Due to their succulent nature, jade plants require minimal water and can thrive in a variety of light conditions. Their resilience and ease of care make them suitable for gardeners of all levels, including beginners.

Selecting a Jade Plant

a close up of jade plant leaves

Selecting a healthy jade plant is the first step toward ensuring its long-term vitality and beauty in your home or garden. Look for a plant with plump, glossy green leaves.

The leaves should be free from spots, blemishes, or discolorations, which could indicate disease or pest infestation. A slight red tinge on the leaf edges is a good sign, indicating adequate light exposure.

Choose a plant with a dense, compact growth habit. Avoid plants that appear leggy or stretched out, as this suggests they have not been receiving enough light.

Opt for a jade plant with a symmetrical and balanced shape. This not only adds to the aesthetic appeal but also indicates that the plant has been growing evenly.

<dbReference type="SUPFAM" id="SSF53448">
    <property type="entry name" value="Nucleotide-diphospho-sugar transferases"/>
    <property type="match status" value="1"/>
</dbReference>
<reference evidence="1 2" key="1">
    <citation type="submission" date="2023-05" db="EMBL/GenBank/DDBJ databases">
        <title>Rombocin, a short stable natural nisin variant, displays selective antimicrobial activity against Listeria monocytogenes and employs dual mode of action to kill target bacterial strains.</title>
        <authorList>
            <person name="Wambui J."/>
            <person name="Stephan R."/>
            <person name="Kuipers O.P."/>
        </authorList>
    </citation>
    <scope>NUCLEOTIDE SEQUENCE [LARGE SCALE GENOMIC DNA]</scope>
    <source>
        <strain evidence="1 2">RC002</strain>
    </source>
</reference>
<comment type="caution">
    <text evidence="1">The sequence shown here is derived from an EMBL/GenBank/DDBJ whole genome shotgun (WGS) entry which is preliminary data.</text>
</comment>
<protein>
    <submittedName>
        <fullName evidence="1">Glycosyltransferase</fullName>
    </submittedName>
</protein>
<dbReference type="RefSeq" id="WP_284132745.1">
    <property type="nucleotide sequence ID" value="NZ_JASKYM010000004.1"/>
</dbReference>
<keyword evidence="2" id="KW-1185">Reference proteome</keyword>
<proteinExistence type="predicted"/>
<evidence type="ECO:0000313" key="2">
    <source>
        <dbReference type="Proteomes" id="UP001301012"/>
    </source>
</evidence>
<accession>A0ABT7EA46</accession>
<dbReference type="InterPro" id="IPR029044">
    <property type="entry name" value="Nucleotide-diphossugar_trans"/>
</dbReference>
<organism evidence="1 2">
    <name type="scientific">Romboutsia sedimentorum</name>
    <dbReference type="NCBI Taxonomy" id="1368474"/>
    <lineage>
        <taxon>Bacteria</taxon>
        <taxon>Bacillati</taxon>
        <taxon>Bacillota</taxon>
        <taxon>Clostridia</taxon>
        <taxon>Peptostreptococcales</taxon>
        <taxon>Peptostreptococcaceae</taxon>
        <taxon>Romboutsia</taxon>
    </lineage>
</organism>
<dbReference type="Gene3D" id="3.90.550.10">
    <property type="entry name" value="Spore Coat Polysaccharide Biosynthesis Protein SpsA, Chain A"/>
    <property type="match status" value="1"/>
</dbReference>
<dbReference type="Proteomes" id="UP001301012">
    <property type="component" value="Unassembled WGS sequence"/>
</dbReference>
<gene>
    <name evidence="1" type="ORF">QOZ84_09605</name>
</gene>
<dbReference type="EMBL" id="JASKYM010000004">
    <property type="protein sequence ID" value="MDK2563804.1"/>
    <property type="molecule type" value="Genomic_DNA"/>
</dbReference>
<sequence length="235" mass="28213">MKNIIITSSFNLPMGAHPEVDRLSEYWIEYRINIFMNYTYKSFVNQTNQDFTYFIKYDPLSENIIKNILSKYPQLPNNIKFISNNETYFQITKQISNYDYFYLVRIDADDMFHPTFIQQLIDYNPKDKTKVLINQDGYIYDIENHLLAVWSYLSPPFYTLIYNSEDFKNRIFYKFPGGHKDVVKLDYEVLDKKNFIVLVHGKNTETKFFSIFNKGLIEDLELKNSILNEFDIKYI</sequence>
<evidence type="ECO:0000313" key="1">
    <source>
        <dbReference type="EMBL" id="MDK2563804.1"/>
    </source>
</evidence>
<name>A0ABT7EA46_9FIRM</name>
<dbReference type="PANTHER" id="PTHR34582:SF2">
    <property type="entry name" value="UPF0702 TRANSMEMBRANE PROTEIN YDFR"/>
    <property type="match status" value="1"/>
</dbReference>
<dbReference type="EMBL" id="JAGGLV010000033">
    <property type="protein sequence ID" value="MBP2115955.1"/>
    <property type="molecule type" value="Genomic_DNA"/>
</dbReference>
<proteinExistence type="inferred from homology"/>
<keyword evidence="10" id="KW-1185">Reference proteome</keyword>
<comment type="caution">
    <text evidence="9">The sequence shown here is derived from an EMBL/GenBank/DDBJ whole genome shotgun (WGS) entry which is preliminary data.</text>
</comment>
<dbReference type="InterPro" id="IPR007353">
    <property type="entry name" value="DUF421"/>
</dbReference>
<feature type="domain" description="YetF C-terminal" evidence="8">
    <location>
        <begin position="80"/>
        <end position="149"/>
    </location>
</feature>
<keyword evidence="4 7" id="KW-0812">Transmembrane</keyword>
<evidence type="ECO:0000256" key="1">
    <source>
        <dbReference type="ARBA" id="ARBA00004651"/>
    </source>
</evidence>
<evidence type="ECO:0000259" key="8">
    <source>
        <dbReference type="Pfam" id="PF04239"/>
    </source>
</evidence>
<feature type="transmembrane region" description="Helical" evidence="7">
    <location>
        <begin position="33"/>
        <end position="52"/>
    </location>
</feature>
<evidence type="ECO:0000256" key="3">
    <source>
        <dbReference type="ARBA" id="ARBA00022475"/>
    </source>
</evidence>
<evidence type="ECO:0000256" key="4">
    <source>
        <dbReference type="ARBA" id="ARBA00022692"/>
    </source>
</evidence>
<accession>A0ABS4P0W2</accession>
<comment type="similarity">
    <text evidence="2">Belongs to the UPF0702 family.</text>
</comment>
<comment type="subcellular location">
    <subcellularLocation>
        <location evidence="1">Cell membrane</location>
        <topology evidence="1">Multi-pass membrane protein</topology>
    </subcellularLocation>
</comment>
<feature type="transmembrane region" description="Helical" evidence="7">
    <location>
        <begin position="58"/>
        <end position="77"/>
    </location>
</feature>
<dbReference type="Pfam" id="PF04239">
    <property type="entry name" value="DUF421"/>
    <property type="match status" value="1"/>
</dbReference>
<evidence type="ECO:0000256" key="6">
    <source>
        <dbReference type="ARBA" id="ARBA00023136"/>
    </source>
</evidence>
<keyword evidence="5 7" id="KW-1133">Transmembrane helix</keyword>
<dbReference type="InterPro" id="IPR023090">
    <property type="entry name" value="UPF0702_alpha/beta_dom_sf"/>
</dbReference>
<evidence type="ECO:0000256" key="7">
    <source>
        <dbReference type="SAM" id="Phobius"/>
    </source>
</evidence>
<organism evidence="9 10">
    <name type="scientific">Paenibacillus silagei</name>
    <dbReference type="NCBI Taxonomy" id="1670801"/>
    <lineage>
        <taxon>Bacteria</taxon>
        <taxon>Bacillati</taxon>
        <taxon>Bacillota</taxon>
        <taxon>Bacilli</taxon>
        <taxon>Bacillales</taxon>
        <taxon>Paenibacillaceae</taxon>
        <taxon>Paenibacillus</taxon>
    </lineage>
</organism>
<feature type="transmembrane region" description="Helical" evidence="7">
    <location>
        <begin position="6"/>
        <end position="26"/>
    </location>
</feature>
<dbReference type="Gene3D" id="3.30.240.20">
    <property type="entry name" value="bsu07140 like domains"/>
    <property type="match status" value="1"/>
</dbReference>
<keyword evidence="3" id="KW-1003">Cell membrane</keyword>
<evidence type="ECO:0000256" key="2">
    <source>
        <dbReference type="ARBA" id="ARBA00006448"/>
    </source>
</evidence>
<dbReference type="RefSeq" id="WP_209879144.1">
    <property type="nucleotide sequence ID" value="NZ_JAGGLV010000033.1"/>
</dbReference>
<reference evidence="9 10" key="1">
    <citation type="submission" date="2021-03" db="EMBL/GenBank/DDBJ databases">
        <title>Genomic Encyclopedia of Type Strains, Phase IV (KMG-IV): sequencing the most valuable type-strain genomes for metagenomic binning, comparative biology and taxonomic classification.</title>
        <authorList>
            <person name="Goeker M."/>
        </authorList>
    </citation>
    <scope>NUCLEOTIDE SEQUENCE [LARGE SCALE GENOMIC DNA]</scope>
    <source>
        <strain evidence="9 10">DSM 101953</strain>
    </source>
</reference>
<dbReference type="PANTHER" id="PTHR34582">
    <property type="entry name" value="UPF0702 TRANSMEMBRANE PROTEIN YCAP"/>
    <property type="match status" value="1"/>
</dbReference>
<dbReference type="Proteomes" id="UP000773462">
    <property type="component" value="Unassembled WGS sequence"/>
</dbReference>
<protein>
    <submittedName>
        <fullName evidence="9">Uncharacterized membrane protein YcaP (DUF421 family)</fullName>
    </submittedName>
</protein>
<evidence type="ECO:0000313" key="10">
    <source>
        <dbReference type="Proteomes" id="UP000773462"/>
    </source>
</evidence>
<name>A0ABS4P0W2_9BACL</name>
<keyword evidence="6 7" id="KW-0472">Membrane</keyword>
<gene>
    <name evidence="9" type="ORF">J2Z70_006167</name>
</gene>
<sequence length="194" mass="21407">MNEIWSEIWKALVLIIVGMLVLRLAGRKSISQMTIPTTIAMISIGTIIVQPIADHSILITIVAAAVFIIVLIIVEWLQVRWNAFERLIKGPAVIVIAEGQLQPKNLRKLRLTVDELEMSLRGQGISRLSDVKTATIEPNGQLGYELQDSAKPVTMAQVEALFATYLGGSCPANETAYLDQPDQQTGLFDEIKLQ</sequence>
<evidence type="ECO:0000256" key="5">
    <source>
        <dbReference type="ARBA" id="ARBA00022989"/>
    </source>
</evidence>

How to Grow a Jade Plant

a tall jade plant in a grey pot

Sunlight for Healthy Growth

Jade plants need several hours of bright, indirect sunlight per day for the best growth. A south or west-facing window is ideal.

Direct hot midday sun can scorch the leaves, causing brown crispy spots, so use sheer curtains to filter intense light. Too little light will result in weak leggy growth.

Rotate the plant periodically so all sides receive equal sun exposure. Outdoors, jades thrive in partial sun locations protected from hot afternoon sun.

Proper Watering Techniques

Water a jade plant only when the top inch of soil is dry, and then water thoroughly until it drains freely from the bottom drainage holes. This allows the entire root zone to receive moisture while avoiding standing water.

Overwatering is the number one cause of problems! Jades stores water in its thick leaves and stems, so it prefers a drier environment and can tolerate some neglect. Drooping leaves indicate under-watering.

Water less frequently in winter during dormancy. The ideal potting mix should be fast-draining cactus/succulent soil.

Choosing the Right Pot and Soil